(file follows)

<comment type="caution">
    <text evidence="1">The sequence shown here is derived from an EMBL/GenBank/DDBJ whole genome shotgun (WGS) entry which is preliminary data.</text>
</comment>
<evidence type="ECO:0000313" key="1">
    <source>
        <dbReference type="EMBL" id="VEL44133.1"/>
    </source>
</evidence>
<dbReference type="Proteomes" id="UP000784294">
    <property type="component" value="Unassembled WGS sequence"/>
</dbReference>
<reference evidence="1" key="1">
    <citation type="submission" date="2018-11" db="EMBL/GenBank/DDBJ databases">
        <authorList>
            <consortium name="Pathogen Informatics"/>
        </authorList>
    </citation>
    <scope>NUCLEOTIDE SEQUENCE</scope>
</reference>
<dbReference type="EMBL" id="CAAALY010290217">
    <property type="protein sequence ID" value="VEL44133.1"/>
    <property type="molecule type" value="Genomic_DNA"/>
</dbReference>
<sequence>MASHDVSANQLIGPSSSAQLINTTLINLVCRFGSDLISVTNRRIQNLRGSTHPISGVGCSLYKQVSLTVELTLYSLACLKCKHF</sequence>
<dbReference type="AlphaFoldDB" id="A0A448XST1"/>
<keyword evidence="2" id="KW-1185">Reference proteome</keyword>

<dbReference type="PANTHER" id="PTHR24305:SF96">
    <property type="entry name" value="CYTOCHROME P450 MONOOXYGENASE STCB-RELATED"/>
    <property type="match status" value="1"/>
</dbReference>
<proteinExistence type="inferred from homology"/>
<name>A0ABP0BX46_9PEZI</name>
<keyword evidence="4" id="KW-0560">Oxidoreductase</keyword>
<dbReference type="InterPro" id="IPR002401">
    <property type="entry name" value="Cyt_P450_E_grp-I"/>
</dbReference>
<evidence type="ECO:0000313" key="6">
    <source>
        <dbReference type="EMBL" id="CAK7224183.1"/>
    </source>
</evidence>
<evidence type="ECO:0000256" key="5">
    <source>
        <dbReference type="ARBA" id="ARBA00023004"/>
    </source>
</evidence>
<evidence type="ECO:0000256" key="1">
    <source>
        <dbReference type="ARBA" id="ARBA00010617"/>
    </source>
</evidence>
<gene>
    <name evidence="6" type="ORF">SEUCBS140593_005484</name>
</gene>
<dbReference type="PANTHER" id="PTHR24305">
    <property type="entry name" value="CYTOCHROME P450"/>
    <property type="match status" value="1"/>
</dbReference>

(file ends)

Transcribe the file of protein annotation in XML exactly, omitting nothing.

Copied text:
<comment type="caution">
    <text evidence="1">The sequence shown here is derived from an EMBL/GenBank/DDBJ whole genome shotgun (WGS) entry which is preliminary data.</text>
</comment>
<evidence type="ECO:0000313" key="1">
    <source>
        <dbReference type="EMBL" id="VEL44133.1"/>
    </source>
</evidence>
<dbReference type="Proteomes" id="UP000784294">
    <property type="component" value="Unassembled WGS sequence"/>
</dbReference>
<reference evidence="1" key="1">
    <citation type="submission" date="2018-11" db="EMBL/GenBank/DDBJ databases">
        <authorList>
            <consortium name="Pathogen Informatics"/>
        </authorList>
    </citation>
    <scope>NUCLEOTIDE SEQUENCE</scope>
</reference>
<dbReference type="EMBL" id="CAAALY010290217">
    <property type="protein sequence ID" value="VEL44133.1"/>
    <property type="molecule type" value="Genomic_DNA"/>
</dbReference>
<sequence>MASHDVSANQLIGPSSSAQLINTTLINLVCRFGSDLISVTNRRIQNLRGSTHPISGVGCSLYKQVSLTVELTLYSLACLKCKHF</sequence>
<dbReference type="AlphaFoldDB" id="A0A448XST1"/>
<keyword evidence="2" id="KW-1185">Reference proteome</keyword>

<dbReference type="PANTHER" id="PTHR24305:SF96">
    <property type="entry name" value="CYTOCHROME P450 MONOOXYGENASE STCB-RELATED"/>
    <property type="match status" value="1"/>
</dbReference>
<proteinExistence type="inferred from homology"/>
<name>A0ABP0BX46_9PEZI</name>
<keyword evidence="4" id="KW-0560">Oxidoreductase</keyword>
<dbReference type="InterPro" id="IPR002401">
    <property type="entry name" value="Cyt_P450_E_grp-I"/>
</dbReference>
<evidence type="ECO:0000313" key="6">
    <source>
        <dbReference type="EMBL" id="CAK7224183.1"/>
    </source>
</evidence>
<evidence type="ECO:0000256" key="5">
    <source>
        <dbReference type="ARBA" id="ARBA00023004"/>
    </source>
</evidence>
<evidence type="ECO:0000256" key="1">
    <source>
        <dbReference type="ARBA" id="ARBA00010617"/>
    </source>
</evidence>
<gene>
    <name evidence="6" type="ORF">SEUCBS140593_005484</name>
</gene>
<dbReference type="PANTHER" id="PTHR24305">
    <property type="entry name" value="CYTOCHROME P450"/>
    <property type="match status" value="1"/>
</dbReference>